MIAMI -- Lawton Chiles, who rejected big-money politics while running in one of the nation's costliest gubernatorial contests, appears to be coasting toward victory in Florida's Democratic primary Tuesday.

The former senator limited his campaign contributions to $100 and seems to have held off a nearly $6 million bid waged by his Democratic rival, Rep. Bill Nelson.

But Chiles's lofty notions of revolutionizing American electoral politics through a "people's movement" campaign may prove to be overblown. His base support appears to come from the status he enjoys among voters as an 18-year veteran of the Senate, not from his self-imposed diet from large campaign contributions. He made a series of missteps in mid-summer that a lesser known and less beloved candidate might not have survived as easily.

As a result, the main benefactor of Chiles's campaign experiment could be Republican Gov. Bob Martinez, who has only nominal primary opposition and is waiting in the wings to take on Chiles and his revolution with a $12 million reelection kitty, a professional campaign staff and a huge television advertising budget.

Earlier in the year, Democrats considered Martinez, Florida's second Republican governor since Reconstruction, an easy mark. But after the scrappy Democratic primary, Martinez will be more difficult to dislodge from office.

Chiles, 60, blunted Nelson's well-crafted TV attack ads and defused the potentially explosive issue of his health by openly discussing his bouts with depression and his treatment with the widely prescribed antidepressant drug Prozac. But Nelson's constant jabs on those two issues left bruises on Chiles that will linger.

The stakes in the race are high. As the nation's fourth-largest state, Florida stands to pick up four congressional seats after the 1990 census. The Republicans hope to hold onto the governor's mansion, and take control of the state Senate for the first time in this century, putting them in position to control the legislative redistricting process.

With all the action on the Democratic side of the ticket, Martinez was free to do a series of soft television ads that portrayed him as the environmental governor, the crime-fighting governor and the family man.

The two Democrats had few differences on the issues to distinguish one from the other. Chiles, with his anti-campaign campaign, constantly chided Nelson for accepting campaign contributions from special interests. Despite his self-imposed contribution limit, Chiles raised $1.9 million from 34,000 contributors.

Nelson, meanwhile, staged a classic modern media campaign with an operation that purred with efficiency. The 47-year-old congressman suggested at one point that Chiles was a little too sanctimonious about campaign ethics, and attempted to throw the ethics questions onto Chiles's back with an attack on Chiles's handling of several business deals.

Under siege, Chiles's campaign lost momentum and he began to slip in the polls. In early August, when Chiles revealed he had resumed the use of Prozac after declaring his depression "cured" last April, there were new demands that he release his medical records.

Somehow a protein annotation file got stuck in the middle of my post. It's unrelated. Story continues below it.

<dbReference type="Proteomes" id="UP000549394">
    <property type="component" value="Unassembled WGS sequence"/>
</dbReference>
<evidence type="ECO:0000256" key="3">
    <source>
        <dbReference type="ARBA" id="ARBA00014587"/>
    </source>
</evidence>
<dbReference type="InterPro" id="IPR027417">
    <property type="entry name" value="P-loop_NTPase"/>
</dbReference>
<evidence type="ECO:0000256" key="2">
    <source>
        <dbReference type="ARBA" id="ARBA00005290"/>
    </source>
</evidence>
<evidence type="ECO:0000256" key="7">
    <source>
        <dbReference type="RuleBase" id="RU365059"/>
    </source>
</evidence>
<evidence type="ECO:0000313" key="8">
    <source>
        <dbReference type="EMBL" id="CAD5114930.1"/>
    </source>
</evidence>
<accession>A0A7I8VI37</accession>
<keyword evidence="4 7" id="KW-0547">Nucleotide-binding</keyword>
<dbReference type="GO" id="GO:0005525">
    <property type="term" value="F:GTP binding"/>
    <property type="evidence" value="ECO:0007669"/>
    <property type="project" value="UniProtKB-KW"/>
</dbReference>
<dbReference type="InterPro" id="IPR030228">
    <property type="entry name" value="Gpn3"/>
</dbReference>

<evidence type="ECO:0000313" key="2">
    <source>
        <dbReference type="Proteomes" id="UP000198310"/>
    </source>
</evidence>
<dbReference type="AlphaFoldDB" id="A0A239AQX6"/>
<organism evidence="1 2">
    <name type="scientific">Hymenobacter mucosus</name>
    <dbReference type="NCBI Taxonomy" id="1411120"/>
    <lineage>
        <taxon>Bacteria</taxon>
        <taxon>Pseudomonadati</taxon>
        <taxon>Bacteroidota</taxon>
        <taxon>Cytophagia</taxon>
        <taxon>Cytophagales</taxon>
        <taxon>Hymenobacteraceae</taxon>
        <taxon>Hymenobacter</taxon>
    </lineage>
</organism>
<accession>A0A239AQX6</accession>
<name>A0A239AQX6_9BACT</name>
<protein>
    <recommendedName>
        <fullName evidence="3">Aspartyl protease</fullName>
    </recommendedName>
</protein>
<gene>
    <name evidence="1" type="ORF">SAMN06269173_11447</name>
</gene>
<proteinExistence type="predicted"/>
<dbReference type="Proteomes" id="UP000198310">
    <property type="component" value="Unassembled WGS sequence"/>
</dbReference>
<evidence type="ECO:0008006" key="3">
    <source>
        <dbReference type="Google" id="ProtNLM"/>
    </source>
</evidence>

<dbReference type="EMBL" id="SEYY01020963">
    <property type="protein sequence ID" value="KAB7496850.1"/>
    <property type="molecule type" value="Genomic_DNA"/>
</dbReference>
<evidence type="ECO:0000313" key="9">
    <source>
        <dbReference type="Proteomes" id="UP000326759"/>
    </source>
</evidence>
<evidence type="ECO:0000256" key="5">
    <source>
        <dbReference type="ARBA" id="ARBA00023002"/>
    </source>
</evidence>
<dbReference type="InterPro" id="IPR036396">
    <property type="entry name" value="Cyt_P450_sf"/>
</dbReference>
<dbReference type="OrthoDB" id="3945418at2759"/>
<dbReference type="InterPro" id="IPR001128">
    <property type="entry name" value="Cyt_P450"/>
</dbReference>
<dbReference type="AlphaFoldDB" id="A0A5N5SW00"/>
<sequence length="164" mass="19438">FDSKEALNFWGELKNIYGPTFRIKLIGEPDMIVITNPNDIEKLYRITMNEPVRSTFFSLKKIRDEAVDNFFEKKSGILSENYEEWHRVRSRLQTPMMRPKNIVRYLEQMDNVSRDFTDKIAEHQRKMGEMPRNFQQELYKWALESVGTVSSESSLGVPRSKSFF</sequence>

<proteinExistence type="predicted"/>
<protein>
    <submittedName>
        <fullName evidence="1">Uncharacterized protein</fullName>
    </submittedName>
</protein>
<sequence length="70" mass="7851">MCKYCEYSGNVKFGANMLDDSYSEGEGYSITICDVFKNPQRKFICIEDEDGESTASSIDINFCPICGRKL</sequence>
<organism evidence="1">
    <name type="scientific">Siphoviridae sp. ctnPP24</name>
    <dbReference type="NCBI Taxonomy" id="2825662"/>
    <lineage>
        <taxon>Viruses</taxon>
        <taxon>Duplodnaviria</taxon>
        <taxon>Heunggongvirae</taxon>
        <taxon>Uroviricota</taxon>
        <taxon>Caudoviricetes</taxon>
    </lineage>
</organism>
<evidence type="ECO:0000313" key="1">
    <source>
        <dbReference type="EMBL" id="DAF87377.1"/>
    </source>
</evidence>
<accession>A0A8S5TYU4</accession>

Then Nelson's surge waned. The resurrection of Chiles's depression as an issue forced the retired senator to release his medical records -- a step he had resisted since April. But the thick stack of records contained only mundane medical information, defusing the issue.

"Bill Nelson's tide came in, and Bill Nelson's tide went out," said Robert Joffee, director of the Mason-Dixon Opinion Research poll, an independent Florida polling firm whose latest survey showed Chiles up by 18 points.

Last week's final debate between the Democratic rivals was so anticlimactic that few obervers expect it to have any impact on the race.

The campaign debates were another example of Chiles's hopes to change U.S. politics. When Nelson pressured him to debate frequently, Chiles agreed to meet "mano a mano," in the tradition of Lincoln-Douglas. Four of their five encounters were one-on-one matchups.

But at their final meeting, in Boyton Beach on Florida's southeast coast, the spirit of those clashes between Lincoln and Douglas was nowhere in evidence. There were no hard questions that forced either candidate to clarify and sharpen his positions. Nelson spent much of his time justifying his campaign strategy to attack Chiles, while Chiles lobbed softballs to Nelson that were designed to hit Martinez.

What did Nelson think of the governor's failures in education? What would Nelson do about violent crime, which statistics showed rose during the Martinez administration? Nelson agreed with criticisms of the governor. Yes, Chiles said, Nelson made fine suggestions about what to do when Martinez is out of office.

Toward the end of the debate, Nelson noted that he had put on a series of 30-second TV spots to inform voters of his positions on various issues. Chiles had no ads on these issues and Nelson speculated that Chiles's TV spots were just another example of his failure to spell out his positions to the voters.

Chiles smiled his best anti-campaign smile as he replied, "Well, as you know, Brother Bill, most of my TV ads have been required to answer your TV ads."